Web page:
As a pilot, the future governor appeared to do well. After eight weeks of basic training in the summer of 1968 - and a two-month break to work on a Senate race in Florida - Bush attended 55 weeks of flight school at Moody Air Force Base in Georgia, from November 1968 to November 1969,
followed by five months of full-time training on the F-102 back at Ellington.

Retired Colonel Maurice H. Udell, Bush's instructor in the F-102, said he was impressed with Bush's talent and his attitude. ''He had his boots shined, his uniform pressed, his hair cut and he said, `Yes, sir' and `No, sir,''' the instructor recalled.

Said Udell, ''I would rank him in the top 5 percent of pilots I knew. And in the thinking department, he was in the top 1 percent. He was very capable and tough as a boot.''

But 22 months after finishing his training, and with two years left on his six-year commitment, Bush gave up flying - for good, it would turn out. He sought permission to do ''equivalent training'' at a Guard unit in Alabama, where he planned to work for several months on the
Republican Senate campaign of Winton Blount, a friend of Bush's father. The proposed move took Bush off flight status, since no Alabama Guard unit had the F-102 he was trained to fly.

At that point, starting in May 1972, First Lieutenant Bush began to disappear from the Guard's radar screen.

When the Globe first raised questions about this period earlier this month, Bartlett, Bush's spokesman, referred a reporter to Albert Lloyd Jr., a retired colonel who was the Texas Air Guard's personnel director from 1969 to 1995.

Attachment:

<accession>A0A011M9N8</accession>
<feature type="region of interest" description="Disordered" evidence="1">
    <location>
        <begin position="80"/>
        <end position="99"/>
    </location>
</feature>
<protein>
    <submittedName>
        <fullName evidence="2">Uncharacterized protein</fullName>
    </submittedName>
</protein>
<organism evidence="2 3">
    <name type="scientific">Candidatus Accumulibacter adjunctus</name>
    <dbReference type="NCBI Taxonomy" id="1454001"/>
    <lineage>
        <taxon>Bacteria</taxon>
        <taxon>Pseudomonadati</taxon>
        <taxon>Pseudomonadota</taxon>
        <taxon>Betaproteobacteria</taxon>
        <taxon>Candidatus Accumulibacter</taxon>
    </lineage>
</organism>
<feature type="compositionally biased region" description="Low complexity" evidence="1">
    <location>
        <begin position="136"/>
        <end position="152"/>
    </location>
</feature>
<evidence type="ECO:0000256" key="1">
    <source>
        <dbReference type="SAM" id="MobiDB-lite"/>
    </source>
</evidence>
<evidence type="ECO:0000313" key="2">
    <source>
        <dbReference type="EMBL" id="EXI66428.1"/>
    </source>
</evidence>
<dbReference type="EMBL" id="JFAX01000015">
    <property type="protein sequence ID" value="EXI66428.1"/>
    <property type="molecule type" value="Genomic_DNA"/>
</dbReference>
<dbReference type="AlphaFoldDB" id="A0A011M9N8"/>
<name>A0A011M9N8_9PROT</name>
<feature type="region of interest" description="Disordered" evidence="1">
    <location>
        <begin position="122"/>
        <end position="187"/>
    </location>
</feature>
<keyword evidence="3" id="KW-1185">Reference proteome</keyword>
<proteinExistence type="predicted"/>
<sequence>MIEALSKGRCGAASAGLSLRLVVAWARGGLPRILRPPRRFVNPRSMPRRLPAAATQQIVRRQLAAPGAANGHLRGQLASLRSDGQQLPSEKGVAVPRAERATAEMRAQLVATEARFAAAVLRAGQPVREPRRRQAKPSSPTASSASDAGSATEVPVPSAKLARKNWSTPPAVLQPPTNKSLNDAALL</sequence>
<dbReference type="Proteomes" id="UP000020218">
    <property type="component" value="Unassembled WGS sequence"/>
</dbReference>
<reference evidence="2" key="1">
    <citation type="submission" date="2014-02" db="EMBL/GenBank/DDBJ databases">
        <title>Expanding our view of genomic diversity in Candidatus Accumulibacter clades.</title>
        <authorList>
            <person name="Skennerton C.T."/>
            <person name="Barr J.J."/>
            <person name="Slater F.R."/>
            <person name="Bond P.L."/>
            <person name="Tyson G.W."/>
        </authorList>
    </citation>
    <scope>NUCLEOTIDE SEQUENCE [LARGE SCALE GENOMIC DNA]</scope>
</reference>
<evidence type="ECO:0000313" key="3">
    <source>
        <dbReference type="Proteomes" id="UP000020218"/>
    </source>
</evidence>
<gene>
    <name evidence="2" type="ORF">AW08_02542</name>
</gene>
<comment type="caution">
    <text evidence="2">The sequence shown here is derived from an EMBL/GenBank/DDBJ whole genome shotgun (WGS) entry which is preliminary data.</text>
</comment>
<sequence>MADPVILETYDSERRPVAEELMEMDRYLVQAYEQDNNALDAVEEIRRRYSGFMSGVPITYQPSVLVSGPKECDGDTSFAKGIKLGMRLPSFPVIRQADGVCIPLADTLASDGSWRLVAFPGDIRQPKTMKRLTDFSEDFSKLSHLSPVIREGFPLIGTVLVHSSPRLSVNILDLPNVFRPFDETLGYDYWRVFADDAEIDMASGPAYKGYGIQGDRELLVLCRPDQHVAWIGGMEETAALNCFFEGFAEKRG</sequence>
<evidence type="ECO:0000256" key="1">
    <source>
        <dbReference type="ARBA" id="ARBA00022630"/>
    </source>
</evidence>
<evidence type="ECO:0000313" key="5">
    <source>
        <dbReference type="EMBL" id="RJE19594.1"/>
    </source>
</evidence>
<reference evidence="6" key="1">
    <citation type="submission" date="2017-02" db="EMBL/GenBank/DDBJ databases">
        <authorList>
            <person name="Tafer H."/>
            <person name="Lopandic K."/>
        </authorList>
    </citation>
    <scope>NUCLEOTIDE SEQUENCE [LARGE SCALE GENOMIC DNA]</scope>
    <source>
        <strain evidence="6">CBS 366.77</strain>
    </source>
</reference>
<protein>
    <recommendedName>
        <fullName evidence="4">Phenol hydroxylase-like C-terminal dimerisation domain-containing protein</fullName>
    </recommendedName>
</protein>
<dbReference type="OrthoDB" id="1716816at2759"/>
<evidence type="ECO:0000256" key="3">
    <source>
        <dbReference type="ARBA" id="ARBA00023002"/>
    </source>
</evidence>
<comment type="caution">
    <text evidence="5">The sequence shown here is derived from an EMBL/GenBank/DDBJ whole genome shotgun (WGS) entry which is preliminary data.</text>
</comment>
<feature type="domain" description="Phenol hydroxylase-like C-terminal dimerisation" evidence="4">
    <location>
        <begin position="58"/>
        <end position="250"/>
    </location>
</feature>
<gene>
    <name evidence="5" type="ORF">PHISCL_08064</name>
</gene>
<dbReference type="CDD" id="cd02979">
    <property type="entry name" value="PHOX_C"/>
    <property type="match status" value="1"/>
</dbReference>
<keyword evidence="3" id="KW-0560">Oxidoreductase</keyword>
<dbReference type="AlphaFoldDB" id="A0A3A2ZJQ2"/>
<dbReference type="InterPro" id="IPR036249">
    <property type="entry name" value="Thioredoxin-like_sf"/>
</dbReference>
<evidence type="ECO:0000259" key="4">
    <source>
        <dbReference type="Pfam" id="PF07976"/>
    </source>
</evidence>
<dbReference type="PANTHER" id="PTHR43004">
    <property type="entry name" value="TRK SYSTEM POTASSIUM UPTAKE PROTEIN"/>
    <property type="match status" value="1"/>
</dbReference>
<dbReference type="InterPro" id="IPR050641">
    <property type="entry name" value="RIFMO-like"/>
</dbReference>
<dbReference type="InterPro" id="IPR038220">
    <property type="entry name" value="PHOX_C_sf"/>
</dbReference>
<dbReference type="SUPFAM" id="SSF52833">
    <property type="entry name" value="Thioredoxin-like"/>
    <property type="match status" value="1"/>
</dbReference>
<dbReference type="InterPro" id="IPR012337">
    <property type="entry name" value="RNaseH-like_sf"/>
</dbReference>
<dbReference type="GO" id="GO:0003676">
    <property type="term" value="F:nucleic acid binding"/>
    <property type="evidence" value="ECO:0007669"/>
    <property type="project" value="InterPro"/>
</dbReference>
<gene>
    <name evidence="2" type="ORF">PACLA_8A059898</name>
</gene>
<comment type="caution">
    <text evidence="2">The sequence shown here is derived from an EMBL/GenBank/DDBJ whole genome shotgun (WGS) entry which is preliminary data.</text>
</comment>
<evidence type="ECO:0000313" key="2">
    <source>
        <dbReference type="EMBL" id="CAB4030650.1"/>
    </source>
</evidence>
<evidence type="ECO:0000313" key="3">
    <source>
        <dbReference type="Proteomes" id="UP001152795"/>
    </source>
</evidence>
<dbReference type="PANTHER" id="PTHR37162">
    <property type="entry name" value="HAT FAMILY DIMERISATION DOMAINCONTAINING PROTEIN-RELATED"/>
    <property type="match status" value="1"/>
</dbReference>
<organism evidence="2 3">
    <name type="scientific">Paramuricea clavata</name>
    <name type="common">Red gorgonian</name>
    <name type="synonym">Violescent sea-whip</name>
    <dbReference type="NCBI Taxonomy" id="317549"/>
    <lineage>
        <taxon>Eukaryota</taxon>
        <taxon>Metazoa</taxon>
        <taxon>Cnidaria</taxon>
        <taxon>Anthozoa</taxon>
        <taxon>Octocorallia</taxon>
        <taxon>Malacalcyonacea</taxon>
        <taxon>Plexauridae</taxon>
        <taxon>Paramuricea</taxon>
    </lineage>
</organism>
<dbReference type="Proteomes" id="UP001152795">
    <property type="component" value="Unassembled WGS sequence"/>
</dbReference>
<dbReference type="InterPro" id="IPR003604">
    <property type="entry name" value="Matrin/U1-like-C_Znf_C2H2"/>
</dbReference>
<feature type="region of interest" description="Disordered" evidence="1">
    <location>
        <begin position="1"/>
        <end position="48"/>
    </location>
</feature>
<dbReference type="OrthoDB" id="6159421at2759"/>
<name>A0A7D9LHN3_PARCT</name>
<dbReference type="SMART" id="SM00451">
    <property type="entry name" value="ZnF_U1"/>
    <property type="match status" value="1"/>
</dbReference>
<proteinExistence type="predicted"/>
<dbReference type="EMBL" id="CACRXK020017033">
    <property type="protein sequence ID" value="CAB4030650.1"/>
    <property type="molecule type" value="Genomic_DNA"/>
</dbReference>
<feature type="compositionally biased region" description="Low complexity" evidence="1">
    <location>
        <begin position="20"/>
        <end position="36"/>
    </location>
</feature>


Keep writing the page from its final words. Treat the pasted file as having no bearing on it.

Lloyd, who a year ago helped the Bush campaign make sense of the governor's military records, said Bush's aides were concerned about the gap in his records back then.

On May 24, 1972, after he moved to Alabama, Bush made a formal request to do his equivalent training at the 9921st Air Reserve Squadron at Maxwell Air Force Base in Alabama. Two days later, that unit's commander, Lieutenant Colonel Reese H. Bricken, agreed to have Bush join his unit temporarily.

In Houston, Bush's superiors approved. But a higher headquarters disapproved, noting that Bricken's unit did not have regular drills.

''We met just one weeknight a month. We were only a postal unit. We had no airplanes. We had no pilots. We had no nothing,'' Bricken said in an interview.

Last week, Lloyd said he is mystified why Bush's superiors at the time approved duty at such a unit.

Inexplicably, months went by with no resolution to Bush's status - and no Guard duty. Bush's evident disconnection from his Guard duties was underscored in August, when he was removed from flight status for failing to take his annual flight physical.

Finally, on Sept. 5, 1972, Bush requested permission to do duty for September, October, and November at the 187th Tactical Recon Group in Montgomery. Permission was granted, and Bush was directed to report to Turnipseed, the unit's commander.

In interviews last week, Turnipseed and his administrative officer at the time, Kenneth K. Lott, said they had no memory of Bush ever reporting.

''Had he reported in, I would have had some recall, and I do not,'' Turnipseed said. ''I had been in Texas, done my flight training there. If we had had a first lieutenant from Texas, I would have remembered.''

Lloyd, the retired Texas Air Guard official, said he does not know whether Bush performed duty in Alabama. ''If he did, his drill attendance should have been certified and sent to Ellington, and there would have been a record. We cannot find the records to show he fulfilled the requirements in Alabama,'' he said.